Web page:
Monday, 28 June 2010

Torchwood: A Day in the Death

“I am literally too cool for school.”

I’ve never come across any of Joseph Lidster’s Big Finish work so this is the first work of his I’ve encountered, and it’s a damned impressive debut. After a short and almost perfunctory introductory few seconds of “Torchwood is ready” we move straight to Owen via a monologue and montage, showcasing the excellence of both writer and director.

To briefly cover the regulars who are not Owen, this episode sees a lot of mentions of Gwen’s now very imminent wedding, while she very capably seems to assume the mantle of leadership for large chunks of the “B” plot (concerning an energy spike from an item in a collection of alien artefacts kept by eccentric millionaire Henry Parker) and, interestingly, Jack lets her. I’m not sure whether this comes across as strength or weakness. Certainly, he makes a hash of things early on while relieving Owen of duty to have medical tests and make coffee(!)- surely he could have put that a bit more diplomatically and got a slightly less negative reaction.

Tosh gets a hard time this week, with an upset Owen saying some very hurtful things to her. And by now it’s clear that she really does love him, or thinks she does at any rate. Is this going to go anywhere in the long-term? Tosh hasn’t necessarily looked weak in earlier episodes which dealt with her apparently unrequited feelings for Owen, but there now seems to be a very real risk that she may do so. That would not be good.

But of course, this is all about Owen, and the episode is more or less dedicated to an almost poetic reflection on what has happened to him and the implications of what it does to a person. Particularly horrifying is the moment, after Owen (accidentally?) cuts his hand, when Martha makes it clear that neither this nor any other injury he suffers will ever heal again. Owen is, as he says, made of glass. Ageless, sexless, unable to eat, drink, or even feel Martha’s hand, he has continued existence but is unable to truly live; what, then, is there to live for? This is our main character theme, achieved through great dialogue and great direction. The episode is full of great little visual sequences and great little monologues which are quite staggeringly effective.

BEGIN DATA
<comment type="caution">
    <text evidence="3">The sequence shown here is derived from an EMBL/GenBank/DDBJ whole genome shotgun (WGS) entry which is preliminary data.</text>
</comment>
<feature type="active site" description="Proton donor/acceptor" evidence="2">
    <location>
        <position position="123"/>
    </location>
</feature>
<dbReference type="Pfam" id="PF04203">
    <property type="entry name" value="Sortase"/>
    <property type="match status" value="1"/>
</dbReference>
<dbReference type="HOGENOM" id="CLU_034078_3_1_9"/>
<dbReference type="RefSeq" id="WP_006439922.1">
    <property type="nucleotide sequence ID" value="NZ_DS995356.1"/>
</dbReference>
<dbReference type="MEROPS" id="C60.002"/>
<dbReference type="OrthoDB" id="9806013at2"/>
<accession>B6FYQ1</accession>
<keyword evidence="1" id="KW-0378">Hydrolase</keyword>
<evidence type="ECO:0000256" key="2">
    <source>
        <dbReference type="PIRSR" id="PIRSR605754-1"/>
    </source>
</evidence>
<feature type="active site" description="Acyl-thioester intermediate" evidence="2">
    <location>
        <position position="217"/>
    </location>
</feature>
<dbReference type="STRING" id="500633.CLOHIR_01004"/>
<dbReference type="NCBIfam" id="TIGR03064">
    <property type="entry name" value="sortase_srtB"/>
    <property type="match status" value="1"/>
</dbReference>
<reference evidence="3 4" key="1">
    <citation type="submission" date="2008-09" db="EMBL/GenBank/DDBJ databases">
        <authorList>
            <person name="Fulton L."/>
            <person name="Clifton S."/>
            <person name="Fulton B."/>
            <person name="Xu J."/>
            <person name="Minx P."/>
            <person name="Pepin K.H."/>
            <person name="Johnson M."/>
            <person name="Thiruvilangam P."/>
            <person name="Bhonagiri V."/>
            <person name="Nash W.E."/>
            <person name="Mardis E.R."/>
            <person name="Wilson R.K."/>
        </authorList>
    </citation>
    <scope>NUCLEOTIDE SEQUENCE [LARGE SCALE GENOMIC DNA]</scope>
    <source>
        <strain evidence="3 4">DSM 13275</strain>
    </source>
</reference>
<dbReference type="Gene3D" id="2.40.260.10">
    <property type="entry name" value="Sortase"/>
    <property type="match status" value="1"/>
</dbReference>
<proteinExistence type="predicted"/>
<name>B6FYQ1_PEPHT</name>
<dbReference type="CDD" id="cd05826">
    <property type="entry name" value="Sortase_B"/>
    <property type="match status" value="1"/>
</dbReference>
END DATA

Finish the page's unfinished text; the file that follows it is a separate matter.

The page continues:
The episode’s framing device is great, too. Owen is narrating this to Maggie (only named, significantly, at the end when we know she won’t jump), about to commit suicide exactly one year after her husband died in a cruelly random car accident just an hour after they were married. She and Owen are both faced with the consequences that come from life’s random cruelties, and have to decide whether life is worth living.

But there’s a deeper theme, too; that we are all mortal, and that this makes us all mortal in the end. The whole episode pretty much functions as a memento mori; there’s a series of shots of Owen’s extremely luxurious apartment making it very clear that he’s a very wealthy man, but it all means nothing now. There’s a direct parallel here with our villain (well, sort of), Henry Parker (Richard Briers, this time without a toothbrush moustache). Parker is an old man who has experienced so much of life- fighting in the war, travelling, marrying, becoming widowed- and has made himself rich from his own efforts. But he is dying; like Owen, he finds that his power, status and material possessions mean nothing to him now. He is alone, as we all are in the end, afraid of death and the strange “darkness” of the Torchwood afterlife, which both is and isn’t oblivion. This is classic memento mori stuff; every time I watch it I’m reminded of lecturers banging on about Hans Holstein’s The Ambassadors.

Importantly, the episode never allows the bleakness to be undermined by a too life-affirming message; the message seems to be that life is mostly crap, but there’s also the odd bit of hope- that’s pretty much what Owen says to Maggie, and pretty much the message that the alien McGuffin of the week is there to symbolise. It gives false hope to Parker, who dies in spite of his clinging to the belief that it is keeping him alive, but real hope to both Maggie and Owen. There’s also a lot of this, I reckon, in Owen’s fantastic speech to the security guard.

A triumph of both writing and direction, and an acting masterclass from Burn Gorman, mean this gets an easy 5/5, and it goes straight into the chart at number two.

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